Hello,

I now finished the section about the evaluation of models and bias/variance and have some questions:

What I took away from the sections were the following steps:

- build the models and evaluate training/cross-validation errors
- adjust model based on bias/variance (e.g. adjust polynomials, amount of data, etc)
- tuning regularisation

(4. Precision/Recall Trade-Off)

Now I wonder - in that labs we always first chose a model based off of our results in step 1 and then compared differently adjusted and regularised models. But could it not be that a worse-performing model would end up outperforming the chosen model after implementing adjustments for bias/variance and regularisation?

Or in other words - would best practice be going through every single step with every single model and **then** deciding on what model to choose? If that is the case - is that feasible? We learned that there are a lot of steps involved in adjusting for high bias and high variance (e.g. accumulating more training data etc) which might take a lot of time. As every model possibly has different problem-areas it would take enormous amounts of time to optimise every single model and then choose the best one - that surely could be the way to go but I want to ascertain myself that this is what top-notch ML practitioners do.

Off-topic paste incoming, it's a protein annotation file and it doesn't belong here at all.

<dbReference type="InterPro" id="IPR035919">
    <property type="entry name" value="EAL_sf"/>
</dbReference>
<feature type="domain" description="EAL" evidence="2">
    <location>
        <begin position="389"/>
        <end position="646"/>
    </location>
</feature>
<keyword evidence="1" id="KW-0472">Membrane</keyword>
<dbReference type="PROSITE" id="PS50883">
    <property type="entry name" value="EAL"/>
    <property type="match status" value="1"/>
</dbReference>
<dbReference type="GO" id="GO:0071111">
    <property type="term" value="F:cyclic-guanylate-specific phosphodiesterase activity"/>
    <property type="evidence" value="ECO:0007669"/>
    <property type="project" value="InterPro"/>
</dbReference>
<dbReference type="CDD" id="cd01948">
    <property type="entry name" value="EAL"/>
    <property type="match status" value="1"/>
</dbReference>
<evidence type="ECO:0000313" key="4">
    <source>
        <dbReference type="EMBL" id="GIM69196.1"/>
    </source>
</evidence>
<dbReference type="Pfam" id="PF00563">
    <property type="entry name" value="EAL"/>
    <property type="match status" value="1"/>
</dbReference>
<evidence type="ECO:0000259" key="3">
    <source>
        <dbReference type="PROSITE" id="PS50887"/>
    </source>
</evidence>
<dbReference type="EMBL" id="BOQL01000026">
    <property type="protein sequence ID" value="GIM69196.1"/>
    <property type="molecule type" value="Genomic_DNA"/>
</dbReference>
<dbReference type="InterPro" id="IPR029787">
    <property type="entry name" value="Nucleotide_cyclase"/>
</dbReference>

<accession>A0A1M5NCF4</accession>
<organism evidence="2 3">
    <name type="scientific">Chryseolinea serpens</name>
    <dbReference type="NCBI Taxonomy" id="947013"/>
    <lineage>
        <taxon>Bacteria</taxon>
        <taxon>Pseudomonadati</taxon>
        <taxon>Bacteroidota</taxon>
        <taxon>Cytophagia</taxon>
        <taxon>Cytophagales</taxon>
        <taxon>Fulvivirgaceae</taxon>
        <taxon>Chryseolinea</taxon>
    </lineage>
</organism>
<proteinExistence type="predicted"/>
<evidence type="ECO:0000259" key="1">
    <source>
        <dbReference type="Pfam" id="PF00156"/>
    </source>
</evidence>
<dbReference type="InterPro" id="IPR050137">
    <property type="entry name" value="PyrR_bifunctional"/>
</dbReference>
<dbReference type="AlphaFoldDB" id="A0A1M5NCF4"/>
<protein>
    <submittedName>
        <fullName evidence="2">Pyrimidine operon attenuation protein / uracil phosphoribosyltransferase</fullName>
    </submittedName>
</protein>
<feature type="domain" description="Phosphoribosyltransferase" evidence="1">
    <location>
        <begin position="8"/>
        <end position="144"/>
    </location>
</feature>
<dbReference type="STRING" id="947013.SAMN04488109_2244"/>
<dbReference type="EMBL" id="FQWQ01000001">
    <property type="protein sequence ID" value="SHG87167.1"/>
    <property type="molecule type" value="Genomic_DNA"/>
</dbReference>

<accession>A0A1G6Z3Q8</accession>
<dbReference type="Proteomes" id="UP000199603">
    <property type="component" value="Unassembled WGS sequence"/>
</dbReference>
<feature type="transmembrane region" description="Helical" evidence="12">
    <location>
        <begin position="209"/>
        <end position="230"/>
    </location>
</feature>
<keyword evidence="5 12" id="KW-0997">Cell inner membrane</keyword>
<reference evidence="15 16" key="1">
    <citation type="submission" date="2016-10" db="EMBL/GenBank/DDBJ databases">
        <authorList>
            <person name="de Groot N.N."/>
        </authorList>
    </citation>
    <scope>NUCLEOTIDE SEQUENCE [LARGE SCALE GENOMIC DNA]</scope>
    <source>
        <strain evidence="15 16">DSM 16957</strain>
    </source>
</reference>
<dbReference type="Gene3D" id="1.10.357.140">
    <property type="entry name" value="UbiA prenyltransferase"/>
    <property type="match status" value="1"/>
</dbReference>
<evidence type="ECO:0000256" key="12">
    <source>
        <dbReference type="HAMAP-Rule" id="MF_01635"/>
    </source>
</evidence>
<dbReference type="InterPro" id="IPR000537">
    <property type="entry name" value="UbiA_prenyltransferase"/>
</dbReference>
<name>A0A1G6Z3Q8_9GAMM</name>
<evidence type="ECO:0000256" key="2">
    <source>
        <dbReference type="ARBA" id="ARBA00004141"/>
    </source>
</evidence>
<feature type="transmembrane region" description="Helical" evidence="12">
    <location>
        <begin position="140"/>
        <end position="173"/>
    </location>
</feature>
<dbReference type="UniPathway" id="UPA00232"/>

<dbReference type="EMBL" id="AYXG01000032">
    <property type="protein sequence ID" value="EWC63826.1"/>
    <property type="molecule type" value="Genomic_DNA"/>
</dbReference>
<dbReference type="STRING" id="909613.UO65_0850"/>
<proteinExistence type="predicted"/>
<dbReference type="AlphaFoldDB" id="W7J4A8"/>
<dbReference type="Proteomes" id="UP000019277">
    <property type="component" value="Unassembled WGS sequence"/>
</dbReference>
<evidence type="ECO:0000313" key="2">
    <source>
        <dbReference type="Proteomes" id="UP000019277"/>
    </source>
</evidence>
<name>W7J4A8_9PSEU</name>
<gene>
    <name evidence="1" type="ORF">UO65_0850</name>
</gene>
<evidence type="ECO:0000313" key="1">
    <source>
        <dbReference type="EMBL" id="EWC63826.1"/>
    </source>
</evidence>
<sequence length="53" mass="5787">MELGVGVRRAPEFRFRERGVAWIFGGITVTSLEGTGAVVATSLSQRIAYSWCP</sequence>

Or is there a different way to approach this? Or is the way the labs approach it the â€ścorrectâ€ť way and it is common practice to first choose a model based on the training/cross-validation errors and only then start to adjust the model on the other parameters?